Further insights into the underlying electrophysiological mechanisms for reduction of atrial fibrillation by ranolazine in an experimental model of chronic heart failure


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Abstract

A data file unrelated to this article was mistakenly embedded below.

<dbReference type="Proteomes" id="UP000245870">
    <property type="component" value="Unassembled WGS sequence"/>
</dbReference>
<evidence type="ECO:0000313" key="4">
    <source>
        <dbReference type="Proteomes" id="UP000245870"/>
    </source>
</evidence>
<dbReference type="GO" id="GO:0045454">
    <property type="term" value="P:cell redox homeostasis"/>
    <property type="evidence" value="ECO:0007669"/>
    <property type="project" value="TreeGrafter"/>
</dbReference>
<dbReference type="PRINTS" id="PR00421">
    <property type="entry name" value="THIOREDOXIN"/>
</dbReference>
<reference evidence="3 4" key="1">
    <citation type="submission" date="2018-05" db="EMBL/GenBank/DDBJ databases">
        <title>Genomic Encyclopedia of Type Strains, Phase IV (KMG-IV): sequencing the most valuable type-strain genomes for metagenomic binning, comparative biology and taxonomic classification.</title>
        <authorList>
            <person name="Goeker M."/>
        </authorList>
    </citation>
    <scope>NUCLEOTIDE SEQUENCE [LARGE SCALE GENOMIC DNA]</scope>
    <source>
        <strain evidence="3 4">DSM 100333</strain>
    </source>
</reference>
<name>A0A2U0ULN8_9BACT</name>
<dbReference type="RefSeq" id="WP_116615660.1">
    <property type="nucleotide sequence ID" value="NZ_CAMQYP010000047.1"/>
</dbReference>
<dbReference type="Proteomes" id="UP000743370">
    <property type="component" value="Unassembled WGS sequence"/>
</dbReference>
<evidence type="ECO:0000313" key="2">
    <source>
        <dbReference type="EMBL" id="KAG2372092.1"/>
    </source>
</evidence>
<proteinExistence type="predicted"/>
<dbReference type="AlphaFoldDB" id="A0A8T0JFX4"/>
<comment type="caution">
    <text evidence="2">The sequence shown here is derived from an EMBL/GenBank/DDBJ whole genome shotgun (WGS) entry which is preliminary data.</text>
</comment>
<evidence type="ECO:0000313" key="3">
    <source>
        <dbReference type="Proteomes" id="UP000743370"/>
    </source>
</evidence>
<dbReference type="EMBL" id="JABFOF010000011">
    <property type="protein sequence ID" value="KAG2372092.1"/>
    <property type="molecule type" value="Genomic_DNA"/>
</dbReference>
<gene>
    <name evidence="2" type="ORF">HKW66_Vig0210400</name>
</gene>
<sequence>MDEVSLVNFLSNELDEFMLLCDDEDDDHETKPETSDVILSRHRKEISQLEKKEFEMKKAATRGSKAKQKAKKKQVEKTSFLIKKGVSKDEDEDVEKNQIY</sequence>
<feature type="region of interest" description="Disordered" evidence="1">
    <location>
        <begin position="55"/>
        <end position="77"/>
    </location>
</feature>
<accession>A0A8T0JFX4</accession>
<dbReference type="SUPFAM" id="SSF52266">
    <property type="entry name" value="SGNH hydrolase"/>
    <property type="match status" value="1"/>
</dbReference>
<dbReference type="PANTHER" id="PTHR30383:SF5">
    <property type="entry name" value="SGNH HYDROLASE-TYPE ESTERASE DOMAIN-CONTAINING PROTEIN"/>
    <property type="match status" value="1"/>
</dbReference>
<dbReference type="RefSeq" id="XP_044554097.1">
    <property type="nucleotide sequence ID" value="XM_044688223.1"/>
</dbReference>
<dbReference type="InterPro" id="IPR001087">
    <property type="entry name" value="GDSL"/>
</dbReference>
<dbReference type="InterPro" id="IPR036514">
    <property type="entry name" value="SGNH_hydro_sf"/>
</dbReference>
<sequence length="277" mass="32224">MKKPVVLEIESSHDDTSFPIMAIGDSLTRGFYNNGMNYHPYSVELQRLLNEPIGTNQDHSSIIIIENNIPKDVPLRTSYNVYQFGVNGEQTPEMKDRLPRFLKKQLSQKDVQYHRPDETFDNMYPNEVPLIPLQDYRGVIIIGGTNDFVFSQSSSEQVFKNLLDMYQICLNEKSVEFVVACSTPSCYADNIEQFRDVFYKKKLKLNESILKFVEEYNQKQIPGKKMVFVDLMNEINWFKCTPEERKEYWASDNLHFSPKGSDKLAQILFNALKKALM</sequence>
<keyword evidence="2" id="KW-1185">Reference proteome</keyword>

AimsRanolazine (RAN) was reported to be effective and safe in converting atrial fibrillation (AF) to sinus rhythm by administration of a single dose (‘pill in the pocket’) to patients with structural heart disease. This study examines the underlying mechanisms for the antiarrhythmic benefit of RAN application in chronic heart failure (CHF).Methods and resultsIn 10 female rabbits, CHF was induced by rapid ventricular pacing, leading to a significant decrease in ejection fraction in the presence of a dilated left ventricle and atrial enlargement. Twelve rabbits were sham-operated and served as controls. Isolated hearts were perfused using the Langendorff method. Burst pacing was used to induce AF. Monophasic action potential recordings showed an increase of atrial action potential duration (aAPD) and effective refractory period (aERP) in CHF hearts compared with sham hearts. Infusion of acetylcholine (1 µM) and isoproterenol (1 µM) led to AF in all failing hearts and in 11 sham hearts. Simultaneous infusion of RAN (10 µM) remarkably reduced inducibility of AF in 50% of sham and 50% of failing hearts. RAN had no effect on aAPD but significantly increased aERP, leading to a marked increase in atrial post-repolarization refractoriness. Moreover, RAN application moderately increased interatrial conduction time.ConclusionRAN has been shown to be effective in reducing the inducibility of AF in an experimental model of AF. The antiarrhythmic effect is mainly due to development of atrial post-repolarization refractoriness and a moderate increase in conduction time. The described electrophysiological mechanisms remain preserved in the setting of CHF.

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